The Supreme Court yesterday gave states sweeping new power to restrict abortions as it upheld most provisions of a Pennsylvania law making abortions more difficult to obtain.

The ruling, contained in five separate opinions by a fragmented court, further eroded the landmark Roe vs. Wade ruling that 19 years ago established abortion as a fundamental constitutional right.

But today's decision did not explicitly overturn, or even abandon, the 1973 ruling.

The court upheld these disputed provisions in the Pennsylvania law:

* Women seeking abortions must be told about fetal development and alternatives to ending their pregnancies.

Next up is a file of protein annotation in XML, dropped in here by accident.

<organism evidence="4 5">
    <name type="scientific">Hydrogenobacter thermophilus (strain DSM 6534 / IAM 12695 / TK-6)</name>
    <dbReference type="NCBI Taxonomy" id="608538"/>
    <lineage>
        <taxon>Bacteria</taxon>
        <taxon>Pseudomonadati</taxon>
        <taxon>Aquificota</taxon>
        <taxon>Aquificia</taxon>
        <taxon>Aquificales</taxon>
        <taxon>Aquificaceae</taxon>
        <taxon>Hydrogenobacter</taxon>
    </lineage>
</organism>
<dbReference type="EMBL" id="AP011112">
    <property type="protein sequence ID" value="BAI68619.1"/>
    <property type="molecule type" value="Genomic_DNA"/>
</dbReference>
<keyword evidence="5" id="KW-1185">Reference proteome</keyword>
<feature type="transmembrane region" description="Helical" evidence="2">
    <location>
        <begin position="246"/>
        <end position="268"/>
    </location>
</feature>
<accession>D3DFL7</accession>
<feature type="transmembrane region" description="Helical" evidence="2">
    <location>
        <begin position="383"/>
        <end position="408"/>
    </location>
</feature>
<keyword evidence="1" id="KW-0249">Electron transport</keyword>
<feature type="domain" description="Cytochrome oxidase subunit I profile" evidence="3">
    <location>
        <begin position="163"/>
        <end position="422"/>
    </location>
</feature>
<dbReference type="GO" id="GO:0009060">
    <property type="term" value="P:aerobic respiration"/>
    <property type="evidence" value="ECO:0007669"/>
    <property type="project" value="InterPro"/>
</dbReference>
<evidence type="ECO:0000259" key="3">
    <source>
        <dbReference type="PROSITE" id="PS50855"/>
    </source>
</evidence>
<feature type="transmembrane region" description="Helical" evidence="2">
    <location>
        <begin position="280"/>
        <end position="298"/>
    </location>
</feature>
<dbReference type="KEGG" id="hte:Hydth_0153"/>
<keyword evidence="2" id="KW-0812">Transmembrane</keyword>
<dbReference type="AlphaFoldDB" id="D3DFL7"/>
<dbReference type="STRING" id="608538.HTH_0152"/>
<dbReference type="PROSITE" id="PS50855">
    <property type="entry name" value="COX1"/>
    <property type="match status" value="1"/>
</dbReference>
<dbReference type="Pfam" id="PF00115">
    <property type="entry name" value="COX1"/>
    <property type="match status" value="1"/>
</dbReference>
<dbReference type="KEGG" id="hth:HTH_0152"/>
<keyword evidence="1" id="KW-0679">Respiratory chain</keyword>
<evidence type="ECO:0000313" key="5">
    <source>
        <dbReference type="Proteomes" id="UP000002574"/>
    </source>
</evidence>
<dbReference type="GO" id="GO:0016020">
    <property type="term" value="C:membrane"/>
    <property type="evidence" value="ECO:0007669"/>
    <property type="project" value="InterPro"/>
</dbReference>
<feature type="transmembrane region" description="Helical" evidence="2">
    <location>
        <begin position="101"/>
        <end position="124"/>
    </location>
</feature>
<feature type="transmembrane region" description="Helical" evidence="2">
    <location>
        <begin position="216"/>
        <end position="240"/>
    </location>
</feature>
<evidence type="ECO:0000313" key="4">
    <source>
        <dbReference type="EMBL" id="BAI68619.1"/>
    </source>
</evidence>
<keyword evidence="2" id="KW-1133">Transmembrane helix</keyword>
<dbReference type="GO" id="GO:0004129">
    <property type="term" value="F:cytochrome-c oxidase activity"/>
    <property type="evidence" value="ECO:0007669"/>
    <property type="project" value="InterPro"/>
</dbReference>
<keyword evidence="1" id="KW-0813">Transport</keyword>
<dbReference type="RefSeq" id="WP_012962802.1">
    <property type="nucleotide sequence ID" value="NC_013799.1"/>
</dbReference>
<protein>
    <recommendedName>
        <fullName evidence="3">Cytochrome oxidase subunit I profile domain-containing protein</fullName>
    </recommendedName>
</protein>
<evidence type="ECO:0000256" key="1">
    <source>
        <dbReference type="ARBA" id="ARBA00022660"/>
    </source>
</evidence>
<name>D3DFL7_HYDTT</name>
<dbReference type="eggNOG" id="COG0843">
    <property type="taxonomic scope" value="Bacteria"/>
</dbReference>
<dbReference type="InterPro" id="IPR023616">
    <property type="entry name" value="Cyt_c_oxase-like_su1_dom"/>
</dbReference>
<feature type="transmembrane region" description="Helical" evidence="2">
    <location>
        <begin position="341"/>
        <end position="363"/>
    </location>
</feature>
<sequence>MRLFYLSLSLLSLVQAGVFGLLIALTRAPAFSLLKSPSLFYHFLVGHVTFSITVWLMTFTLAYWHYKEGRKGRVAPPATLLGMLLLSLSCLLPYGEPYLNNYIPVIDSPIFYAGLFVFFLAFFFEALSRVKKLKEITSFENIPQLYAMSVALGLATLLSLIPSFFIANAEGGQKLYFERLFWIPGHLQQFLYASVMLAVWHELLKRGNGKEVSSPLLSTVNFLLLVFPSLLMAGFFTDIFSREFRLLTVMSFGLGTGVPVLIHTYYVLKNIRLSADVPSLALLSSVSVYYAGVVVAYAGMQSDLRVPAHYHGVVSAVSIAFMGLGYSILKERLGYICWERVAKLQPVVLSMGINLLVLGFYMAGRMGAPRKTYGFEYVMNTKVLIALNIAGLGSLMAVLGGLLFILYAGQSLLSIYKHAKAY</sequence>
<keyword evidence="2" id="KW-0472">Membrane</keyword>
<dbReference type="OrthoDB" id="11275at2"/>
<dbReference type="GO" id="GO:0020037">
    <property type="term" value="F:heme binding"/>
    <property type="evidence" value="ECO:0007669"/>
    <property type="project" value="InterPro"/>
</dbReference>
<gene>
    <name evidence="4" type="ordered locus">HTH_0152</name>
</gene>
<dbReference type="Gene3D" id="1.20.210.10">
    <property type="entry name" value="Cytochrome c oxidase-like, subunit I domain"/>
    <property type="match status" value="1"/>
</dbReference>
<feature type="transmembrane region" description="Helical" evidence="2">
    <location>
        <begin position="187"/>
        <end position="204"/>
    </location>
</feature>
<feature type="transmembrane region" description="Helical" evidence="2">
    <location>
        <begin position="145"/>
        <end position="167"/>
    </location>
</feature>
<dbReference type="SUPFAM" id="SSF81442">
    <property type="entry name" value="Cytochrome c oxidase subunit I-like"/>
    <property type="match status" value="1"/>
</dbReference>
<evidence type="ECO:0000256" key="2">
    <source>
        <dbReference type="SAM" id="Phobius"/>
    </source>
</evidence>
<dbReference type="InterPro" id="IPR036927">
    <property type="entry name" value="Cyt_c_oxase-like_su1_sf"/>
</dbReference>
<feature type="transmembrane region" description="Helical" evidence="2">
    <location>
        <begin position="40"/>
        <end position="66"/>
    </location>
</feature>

* Women must wait at least 24 hours after receiving that information. The high court had struck down as unconstitutional a similar waiting-period law in 1983.

* Doctors are required to keep detailed records, subject to public disclosure, on each abortion performed.

* Unmarried girls under 18 and not supporting themselves are required to get the consent of one of their parents, or the permission of a state judge.

But the court struck down, by a 5-4 vote, a provision of the Pennsylvania law that required married women in most cases to tell their husbands about their plans for an abortion.

The impact of the court's ruling was blunted by the fragmented decision that thwarted four court members who said Roe vs. Wade should be abandoned.

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